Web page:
Bondarzewia berkeleyi


Common Names: Berkeley's polypore, stump blossoms
Category: Fungi
Sub-category: Polypores


It is a parasitic species that causes butt rot in oaks and other hardwood trees. The fan- or shelf-shaped caps grow in overlapping clumps from the bases of oak trees, each capable of growing to 25.5 cm diameter. They are various shades of white to pale grey, cream, beige or yellow. The pore surface is white, as is the spore print. The fruit bodies appear over July to October in the United States. It has a similar growth structure to chicken-of-the-woods (Laetiporus sulphureus) however does not have the contrasting orange skin and yellow flesh that the Laetiporus species have.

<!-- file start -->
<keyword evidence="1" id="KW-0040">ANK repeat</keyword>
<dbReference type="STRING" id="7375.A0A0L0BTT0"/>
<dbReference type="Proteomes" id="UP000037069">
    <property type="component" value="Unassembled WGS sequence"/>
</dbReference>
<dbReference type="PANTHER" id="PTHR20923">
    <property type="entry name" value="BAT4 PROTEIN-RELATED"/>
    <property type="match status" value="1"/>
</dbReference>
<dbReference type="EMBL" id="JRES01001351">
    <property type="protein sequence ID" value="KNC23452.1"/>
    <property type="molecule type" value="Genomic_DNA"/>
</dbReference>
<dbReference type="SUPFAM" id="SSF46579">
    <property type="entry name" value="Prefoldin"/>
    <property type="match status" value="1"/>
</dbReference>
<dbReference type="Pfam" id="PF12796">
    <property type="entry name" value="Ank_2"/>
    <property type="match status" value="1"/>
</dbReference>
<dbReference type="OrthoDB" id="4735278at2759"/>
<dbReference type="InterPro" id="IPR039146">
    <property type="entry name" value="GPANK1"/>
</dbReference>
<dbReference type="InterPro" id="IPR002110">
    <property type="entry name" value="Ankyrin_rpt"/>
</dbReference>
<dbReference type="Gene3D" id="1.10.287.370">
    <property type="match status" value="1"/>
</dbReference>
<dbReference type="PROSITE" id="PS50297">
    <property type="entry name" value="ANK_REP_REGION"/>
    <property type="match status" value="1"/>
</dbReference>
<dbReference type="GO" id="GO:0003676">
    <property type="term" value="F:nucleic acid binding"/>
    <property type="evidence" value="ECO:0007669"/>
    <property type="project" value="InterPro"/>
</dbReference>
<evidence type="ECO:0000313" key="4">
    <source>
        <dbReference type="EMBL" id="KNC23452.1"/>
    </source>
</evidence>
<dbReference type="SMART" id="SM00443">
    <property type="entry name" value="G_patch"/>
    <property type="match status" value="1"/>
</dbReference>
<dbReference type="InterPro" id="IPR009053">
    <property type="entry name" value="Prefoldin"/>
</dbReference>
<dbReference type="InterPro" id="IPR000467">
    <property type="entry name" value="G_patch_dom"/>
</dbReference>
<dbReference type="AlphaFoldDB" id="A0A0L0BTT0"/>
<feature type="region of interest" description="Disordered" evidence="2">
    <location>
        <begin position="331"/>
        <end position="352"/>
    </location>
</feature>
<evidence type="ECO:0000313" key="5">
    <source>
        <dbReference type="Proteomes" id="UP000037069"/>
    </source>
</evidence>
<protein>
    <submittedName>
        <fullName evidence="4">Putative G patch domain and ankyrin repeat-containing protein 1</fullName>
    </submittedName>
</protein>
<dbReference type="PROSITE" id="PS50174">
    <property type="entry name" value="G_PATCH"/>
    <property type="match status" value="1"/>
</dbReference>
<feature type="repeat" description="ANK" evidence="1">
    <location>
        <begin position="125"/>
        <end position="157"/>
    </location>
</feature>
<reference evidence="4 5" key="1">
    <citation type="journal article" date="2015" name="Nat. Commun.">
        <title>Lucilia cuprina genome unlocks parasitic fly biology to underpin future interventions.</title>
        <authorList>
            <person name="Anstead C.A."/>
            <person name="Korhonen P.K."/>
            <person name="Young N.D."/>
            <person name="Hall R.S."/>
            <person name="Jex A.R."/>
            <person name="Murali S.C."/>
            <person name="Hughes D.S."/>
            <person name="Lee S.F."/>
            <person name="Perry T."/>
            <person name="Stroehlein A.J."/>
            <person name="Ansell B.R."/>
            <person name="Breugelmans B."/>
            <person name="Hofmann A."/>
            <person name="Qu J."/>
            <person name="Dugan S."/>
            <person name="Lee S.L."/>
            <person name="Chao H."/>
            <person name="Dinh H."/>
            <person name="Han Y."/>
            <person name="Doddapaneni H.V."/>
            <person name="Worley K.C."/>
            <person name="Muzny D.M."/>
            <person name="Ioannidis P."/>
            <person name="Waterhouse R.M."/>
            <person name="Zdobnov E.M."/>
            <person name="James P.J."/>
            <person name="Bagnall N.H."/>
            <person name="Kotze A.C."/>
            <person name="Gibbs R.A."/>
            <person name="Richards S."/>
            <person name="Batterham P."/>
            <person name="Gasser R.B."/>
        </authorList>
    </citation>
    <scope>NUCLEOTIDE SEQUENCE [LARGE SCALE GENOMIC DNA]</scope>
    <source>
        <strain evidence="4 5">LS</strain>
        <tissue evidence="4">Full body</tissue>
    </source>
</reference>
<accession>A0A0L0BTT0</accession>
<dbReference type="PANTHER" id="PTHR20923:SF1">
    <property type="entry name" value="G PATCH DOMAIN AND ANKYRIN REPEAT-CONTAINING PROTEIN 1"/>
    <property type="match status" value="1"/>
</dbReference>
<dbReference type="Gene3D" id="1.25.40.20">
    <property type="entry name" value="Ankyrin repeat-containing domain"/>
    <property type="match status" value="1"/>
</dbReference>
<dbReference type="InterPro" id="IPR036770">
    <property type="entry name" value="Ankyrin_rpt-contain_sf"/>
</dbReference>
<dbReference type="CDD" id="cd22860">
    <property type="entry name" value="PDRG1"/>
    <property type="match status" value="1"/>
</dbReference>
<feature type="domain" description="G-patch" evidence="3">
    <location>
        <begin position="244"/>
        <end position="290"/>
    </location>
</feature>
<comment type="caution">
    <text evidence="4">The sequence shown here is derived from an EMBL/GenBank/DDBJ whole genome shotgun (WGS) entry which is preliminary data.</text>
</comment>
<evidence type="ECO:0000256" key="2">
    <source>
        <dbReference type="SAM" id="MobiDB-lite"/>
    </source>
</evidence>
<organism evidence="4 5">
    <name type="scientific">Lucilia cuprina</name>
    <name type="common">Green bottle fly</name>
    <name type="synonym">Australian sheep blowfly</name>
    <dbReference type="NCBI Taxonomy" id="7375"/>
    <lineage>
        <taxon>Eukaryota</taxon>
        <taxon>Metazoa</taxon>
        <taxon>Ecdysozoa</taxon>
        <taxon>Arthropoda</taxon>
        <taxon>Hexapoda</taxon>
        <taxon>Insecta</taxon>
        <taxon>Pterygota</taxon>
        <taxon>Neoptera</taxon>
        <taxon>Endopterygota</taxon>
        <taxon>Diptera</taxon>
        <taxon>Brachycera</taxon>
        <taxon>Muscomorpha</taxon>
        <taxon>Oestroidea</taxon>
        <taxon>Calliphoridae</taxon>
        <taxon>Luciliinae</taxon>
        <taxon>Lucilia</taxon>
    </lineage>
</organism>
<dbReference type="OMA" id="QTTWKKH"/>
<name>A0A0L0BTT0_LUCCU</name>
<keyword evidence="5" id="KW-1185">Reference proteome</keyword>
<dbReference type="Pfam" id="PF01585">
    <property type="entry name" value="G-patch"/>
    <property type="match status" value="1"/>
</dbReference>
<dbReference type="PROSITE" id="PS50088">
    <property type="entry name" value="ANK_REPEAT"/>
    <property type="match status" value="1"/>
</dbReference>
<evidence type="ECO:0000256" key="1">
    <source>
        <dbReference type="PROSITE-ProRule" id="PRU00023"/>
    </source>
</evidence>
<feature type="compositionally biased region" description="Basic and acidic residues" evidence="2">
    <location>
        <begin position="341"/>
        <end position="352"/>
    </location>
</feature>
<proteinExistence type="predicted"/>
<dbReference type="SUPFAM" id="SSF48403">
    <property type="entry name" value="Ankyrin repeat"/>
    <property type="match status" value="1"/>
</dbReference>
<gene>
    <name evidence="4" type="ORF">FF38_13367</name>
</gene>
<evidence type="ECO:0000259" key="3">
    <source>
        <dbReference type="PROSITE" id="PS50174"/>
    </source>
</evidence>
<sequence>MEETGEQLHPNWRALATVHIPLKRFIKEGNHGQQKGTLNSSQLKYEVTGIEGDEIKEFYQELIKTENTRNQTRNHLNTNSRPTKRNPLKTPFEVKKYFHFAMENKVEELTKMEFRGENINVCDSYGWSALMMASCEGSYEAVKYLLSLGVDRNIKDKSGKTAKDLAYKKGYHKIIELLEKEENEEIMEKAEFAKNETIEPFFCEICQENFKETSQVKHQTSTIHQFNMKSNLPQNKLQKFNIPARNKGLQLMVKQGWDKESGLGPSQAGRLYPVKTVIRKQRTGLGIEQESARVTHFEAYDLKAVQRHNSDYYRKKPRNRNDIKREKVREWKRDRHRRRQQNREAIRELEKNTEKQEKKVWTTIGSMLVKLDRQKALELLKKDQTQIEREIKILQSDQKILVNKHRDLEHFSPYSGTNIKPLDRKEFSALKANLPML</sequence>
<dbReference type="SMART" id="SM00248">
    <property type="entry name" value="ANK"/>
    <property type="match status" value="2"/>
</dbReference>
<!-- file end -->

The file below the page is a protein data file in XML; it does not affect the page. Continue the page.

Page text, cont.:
Edible Notes: Although Bondarzewia berkeleyi is edible, it has been compared to eating shoe leather. The tough white flesh can be up to 3 cm thick and has a mild taste, which can be bitter in older specimens. The outer edges that cut easily with a knife are quite tender.
Warnings: Not known to be dangerous.
Sightings